We came across most of the antique markets by accident, we were actually only sure that two of them existed. This time everything was new (to us) and it was wonderful to be able to search through all the treasures. We decided to take home some of our very favourite things (which was helped by the 10% off after Christmas sale at one of the markets).
The markets themselves are interesting to see too. They're all so different. My favourites are the ones that go through room after room after room, where you can get lost in everything there is to look at.
Thursday, December 31, 2009
Sunday, December 20, 2009
Thursday, December 17, 2009
The picture frame is just a square of fabric with a smaller square cut out in the center (inner edges folded under by making a snip in each corner). I sewed a thin piece of clear plastic to the back to protect the photo. The top edge is not sewn down, so the photo can be changed. The pocket to the right has a few lines of lengthwise stitching to hold pens in place.
I sewed a pocket for and inserted a small dowel along the top to prevent the corners from sagging when the pockets are full. In hindsight, I probably should have done the same along the bottom since it does sag a bit there.
The binding came next, and was a pain! I had never made my own binding or worked with binding before (I had started it on an unfinished project, but that remains unfinished). The binding and stitching around it are uneven in places, but I guess I can't expect to be perfect on the first try!
I had a lot of fun making this project, and definitely learned a few new things. It's something that could really be played around with a lot...different sizes of pockets, layered pockets, velcro, zippers, hangers, magnets...there is just so much that could be changed. If anyone wants to give it a try and would like more detailed instructions, I would be happy to share.
All ready to go in one of the gift bags I sewed up from my Shinzi Katoh holiday fabric!
Sunday, December 13, 2009
All you do is paint the solution of watered down glue over the doilies (make sure to get both sides and soak through), and leave them to dry for several hours. A tip - paint from the center of the doily to the edge to avoid bunching and stretching. Once dry, tie a piece of string around one of the outer loops and hang up as you please! If you want the doilies to lay perfectly flat, you could place them underneath a towel and iron. So simple.
Placing them in a window where Christmas lights from the street are visible would create an even better effect. So wintery, and so pretty. The best part - even if the glue solution wont fully wash out, they're still usable on a table or flat surface while they're not functioning as winter decorations.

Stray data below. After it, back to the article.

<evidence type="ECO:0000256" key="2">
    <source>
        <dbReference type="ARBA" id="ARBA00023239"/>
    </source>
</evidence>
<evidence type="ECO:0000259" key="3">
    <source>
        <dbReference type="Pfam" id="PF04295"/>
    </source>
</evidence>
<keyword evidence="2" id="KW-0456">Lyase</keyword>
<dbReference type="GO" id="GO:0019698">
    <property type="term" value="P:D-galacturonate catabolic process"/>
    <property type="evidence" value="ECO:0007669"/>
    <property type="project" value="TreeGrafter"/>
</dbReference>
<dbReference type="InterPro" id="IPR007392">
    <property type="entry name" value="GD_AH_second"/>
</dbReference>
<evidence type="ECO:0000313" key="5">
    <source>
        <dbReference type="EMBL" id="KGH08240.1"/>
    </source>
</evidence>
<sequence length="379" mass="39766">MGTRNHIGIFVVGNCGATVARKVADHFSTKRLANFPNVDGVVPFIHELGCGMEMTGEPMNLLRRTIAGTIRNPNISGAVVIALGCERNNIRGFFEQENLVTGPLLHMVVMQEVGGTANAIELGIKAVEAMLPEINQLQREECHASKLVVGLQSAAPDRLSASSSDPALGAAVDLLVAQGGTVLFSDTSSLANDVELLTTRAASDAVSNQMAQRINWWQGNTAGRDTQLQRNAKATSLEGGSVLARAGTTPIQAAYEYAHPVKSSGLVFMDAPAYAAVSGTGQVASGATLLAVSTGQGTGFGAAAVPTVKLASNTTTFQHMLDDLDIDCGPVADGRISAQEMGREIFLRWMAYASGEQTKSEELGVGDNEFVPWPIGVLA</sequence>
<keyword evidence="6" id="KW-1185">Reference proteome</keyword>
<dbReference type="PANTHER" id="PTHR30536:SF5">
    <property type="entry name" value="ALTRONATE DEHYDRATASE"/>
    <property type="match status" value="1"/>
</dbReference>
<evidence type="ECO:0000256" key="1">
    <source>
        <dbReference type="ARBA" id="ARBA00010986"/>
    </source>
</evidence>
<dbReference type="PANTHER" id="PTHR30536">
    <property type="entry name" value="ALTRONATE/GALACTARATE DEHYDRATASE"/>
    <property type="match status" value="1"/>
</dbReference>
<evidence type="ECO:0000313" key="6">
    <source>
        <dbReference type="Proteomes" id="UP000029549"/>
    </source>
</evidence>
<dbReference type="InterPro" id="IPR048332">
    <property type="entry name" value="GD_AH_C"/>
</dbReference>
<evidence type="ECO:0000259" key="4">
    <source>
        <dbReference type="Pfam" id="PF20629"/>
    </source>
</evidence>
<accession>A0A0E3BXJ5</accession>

Thursday, December 10, 2009
My favourite points of our nature walk - watching the squirrels preparing for winter, talking about why alligators don't live in Toronto rivers (and having one of the children explain the difference between warm and cold blooded animals), listening to the rushing river water and racing sticks by the bridge, and feeling the wet leaves squish under our feet.
For lunch we had a cookout over a fire. Not the healthiest food, but a brand new experience for all of these children. Again, all their senses were at play. Seeing the flames, feeling the heat, hearing the crackling, smelling the burning wood and smoke (and having it sting our eyes when the wind blew it in our direction), and tasting the food we had cooked. Some children even conquered their fears as they were apprehensive about being near the fire, but decided to give it a try anyway. A chance to try something new!
Once the fire was extinguished and the coals cooled down, we had a chance to try drawing with the charcoal. We talked about how charcoals for art are made, and made a plan to try them out in the classroom.After lunch we talked about preserving the forests and what we can do to help. As it is an outdoor education centre, there are lots of people walking along the forest floor. To give back a little, we sowed woodchips on the high traffic areas. This helps avoid the wearing down of the path, and protects the animals and insects under the forest floor. The children were excited to help out, and had a chance to do some "hard work" outside by shoveling, carrying, and sowing the woodchips. They were rewarded with hot chocolate and a nature story, but I think best of all they felt as though they had given back to the forest that had given them so much that day.
These children gained more from visiting a forest than they ever could from filling out worksheets. I had a wonderful time too!
Tuesday, December 8, 2009
I made some small changes, like adding some braids and pom pom trim on the skirt, using ric-rac instead of felt around her wrists and neck, and the style of the face (it's more similar to the Wee Wonderfuls Olive and Archie dolls I think). I should probably sew her hat down too!The pattern called for fabric and accessories I already had in my stash. Wool felt for her head, hands, and shoes; cotton prints for her legs, hat, body and skirt (my new Shinzi Katoh little red Christmas fabric!); linen tape around her hat, and of course the ric-rac and pom pom trim. And bells, have to have the bells!
The pattern wasn't difficult to make. Pinning and sewing around some of the curves might be tricky for new sewers, but the instructions are very clear and easy to follow. I'm going to have to try making another one.
Oh, and that's just the "mini tree". The real tree didn't have room for all of our ornaments this year. Oops!
Wednesday, December 2, 2009
Do you have anything special planned?